By Anne Cadwallader
BELFAST – Plastic bullets, petrol bombs and serious rioting flared on the Garvaghy Road in Portadown last weekend, five weeks before this year’s contentious Orange march.
At least four resdients were treated in hospital with plastic bullet injuries. One was taken to intensive care with chest injuries, another was hit on the head.
Ten police officers were injured, none seriously. The RUC claimed a woman officer was injured in a blast-bomb attack, but this was denied by residents, who said only firecrackers were initially thrown.
There are increasingly serious concerns about what will take place on July 5 when 1,000 members of the Portadown Orange lodge want to march the length of the Garvaghy Road.
Residents of the largely Nationalist neighborhood are still angry after the march was forced through last year, when the area was swamped at dead of night by hundreds of RUC men in black riot gear who beat protesters off the road.
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The Parades Commission, appointed by the British government to arbitrate on such marches, says that a rerun of last year’s events is not an option. It has not, as yet, said what its alternative is.
It’s believed the commission has already decided the parade should be rerouted away from nationalist areas, but its report was postponed by the British prime minister, Tony Blair, after intervention by David Trimble, the Ulster Unionist leader and local MP.
It’s thought that Blair and Trimble feared that, had the report’s re-routing recommendation become known in advance of May 22’s referendum vote on the Belfast Agreement, outraged Unionist opinion would have resulted in a “No” vote to the deal, which passed overwhelmingly.
Saturday night’s violence broke out as junior Orangemen, returning from an annual band parade in North Down, arrived on the Garvaghy Road. What happened next is the source of contradictory reports from the RUC and residents.
Residents say the Orangemen, and their hangers-on, were at first held back for half an hour by a large force of RUC officers, who then allowed them through. They ripped down Irish tricolors on the road and shouted slogans, it is claimed.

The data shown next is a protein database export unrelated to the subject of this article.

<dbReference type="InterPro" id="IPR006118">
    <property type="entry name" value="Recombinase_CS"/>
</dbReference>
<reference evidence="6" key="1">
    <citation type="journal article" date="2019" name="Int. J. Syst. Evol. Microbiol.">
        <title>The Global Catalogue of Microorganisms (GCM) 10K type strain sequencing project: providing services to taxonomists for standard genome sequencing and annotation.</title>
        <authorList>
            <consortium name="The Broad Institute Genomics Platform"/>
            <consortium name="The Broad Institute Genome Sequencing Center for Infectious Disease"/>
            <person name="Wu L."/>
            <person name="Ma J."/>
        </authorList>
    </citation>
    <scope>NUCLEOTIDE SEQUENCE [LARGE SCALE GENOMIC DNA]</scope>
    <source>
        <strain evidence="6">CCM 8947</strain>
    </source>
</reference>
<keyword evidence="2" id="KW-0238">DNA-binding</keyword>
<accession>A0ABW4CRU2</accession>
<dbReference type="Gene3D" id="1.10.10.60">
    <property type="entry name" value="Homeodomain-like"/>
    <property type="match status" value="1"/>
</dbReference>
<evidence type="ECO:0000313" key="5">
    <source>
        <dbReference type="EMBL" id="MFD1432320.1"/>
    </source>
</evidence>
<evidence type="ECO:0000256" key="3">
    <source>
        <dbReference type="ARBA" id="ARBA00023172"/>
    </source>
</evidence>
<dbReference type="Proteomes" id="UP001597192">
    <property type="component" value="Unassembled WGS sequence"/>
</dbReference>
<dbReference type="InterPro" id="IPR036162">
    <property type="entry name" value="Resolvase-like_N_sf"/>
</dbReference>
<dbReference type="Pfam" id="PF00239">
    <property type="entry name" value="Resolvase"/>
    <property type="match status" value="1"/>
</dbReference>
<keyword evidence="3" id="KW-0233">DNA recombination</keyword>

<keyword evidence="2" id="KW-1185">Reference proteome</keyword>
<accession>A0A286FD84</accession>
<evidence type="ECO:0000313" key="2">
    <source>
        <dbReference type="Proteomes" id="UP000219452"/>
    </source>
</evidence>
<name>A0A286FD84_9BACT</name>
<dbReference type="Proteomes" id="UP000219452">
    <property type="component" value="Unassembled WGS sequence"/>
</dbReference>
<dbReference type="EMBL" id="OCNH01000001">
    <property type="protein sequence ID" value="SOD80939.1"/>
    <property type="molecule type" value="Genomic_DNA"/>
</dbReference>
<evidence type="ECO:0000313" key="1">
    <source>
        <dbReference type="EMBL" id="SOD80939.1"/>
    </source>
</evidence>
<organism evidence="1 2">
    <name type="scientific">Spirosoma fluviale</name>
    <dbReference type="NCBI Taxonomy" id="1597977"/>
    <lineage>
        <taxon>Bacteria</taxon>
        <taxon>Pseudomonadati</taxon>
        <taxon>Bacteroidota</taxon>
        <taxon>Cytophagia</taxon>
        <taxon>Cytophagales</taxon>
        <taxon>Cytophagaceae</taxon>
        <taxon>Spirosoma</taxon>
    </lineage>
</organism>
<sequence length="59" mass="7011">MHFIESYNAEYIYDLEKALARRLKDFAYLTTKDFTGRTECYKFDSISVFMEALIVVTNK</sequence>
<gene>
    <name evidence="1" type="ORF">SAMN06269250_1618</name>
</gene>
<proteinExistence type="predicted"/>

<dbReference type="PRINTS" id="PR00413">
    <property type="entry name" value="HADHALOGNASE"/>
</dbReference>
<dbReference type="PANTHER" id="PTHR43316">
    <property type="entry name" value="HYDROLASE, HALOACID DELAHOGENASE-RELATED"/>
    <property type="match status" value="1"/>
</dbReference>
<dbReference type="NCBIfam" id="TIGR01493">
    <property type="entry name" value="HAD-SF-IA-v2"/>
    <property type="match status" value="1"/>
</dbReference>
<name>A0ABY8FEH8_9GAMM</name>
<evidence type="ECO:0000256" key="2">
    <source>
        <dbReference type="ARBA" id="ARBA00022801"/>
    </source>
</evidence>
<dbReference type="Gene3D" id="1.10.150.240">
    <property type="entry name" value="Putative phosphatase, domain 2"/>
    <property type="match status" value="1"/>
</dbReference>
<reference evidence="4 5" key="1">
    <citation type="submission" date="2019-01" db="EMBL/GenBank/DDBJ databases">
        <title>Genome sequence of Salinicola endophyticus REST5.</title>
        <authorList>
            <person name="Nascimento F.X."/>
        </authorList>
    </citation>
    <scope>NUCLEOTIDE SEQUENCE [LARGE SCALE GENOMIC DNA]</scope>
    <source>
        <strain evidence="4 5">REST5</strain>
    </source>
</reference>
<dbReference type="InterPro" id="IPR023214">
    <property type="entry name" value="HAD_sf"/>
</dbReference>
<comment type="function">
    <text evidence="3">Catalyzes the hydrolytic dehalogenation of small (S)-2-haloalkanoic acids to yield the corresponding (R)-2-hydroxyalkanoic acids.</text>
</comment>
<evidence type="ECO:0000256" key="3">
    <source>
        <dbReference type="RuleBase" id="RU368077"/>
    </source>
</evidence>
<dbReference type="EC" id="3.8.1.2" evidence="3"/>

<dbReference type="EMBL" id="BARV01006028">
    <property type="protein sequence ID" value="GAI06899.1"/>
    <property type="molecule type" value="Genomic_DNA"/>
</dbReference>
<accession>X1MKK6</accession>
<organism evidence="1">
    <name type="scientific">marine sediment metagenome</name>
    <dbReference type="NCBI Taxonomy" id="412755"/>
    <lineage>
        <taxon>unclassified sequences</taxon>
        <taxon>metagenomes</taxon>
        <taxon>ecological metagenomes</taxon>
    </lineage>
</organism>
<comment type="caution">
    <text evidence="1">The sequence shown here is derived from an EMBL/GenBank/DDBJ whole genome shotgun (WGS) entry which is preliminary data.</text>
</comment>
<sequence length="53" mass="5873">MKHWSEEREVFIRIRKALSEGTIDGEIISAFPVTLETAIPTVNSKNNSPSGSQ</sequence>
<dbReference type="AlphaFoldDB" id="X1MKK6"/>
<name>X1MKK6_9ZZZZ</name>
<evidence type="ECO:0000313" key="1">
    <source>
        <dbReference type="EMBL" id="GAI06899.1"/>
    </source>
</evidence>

RUC officials say officers were trying to keep residents and marchers apart when they were subjected to a well-orchestrated attack from petrol and blast-bombers. Rocks and other debris were thrown at them, they say.
A residents’ spokesman, Brendan MacCionnaith, denied there were any explosive devices on the road. He says only a couple of fireworks were thrown at police, unjustifiably, and petrol bombs were only thrown after an unprovoked police baton charge.
What followed was six hours of sporadic rioting that left the area tense in both communities. In subsequent intercommunity violence, houses in both Catholic and Protestant houses were attacked by youths.
Stormont Minister Adam Ingram, himself an Orangeman for a short period in his teens, said the actions of protesters against the parade were “deliberately destructive and unacceptable.”
McCionnaith briefed Irish government officials after the weekend’s violence, asking them to intercede with the RUC to prevent more plastic bullets being fired during the marching season.
In another development, the hard-line spirit of Drumcree group within the Orange Order has expelled one of its leading members after he agreed a compromise route for an Orange parade in Dunloy, Co. Antrim.
A compromise route was agreed in Dunloy 10 days ago, allowing an Apprentice Boys parade to march to church avoiding the village center. Participating in that accommodation has cost local Orangeman John Finlay his membership of the Spirit of Drumcree group.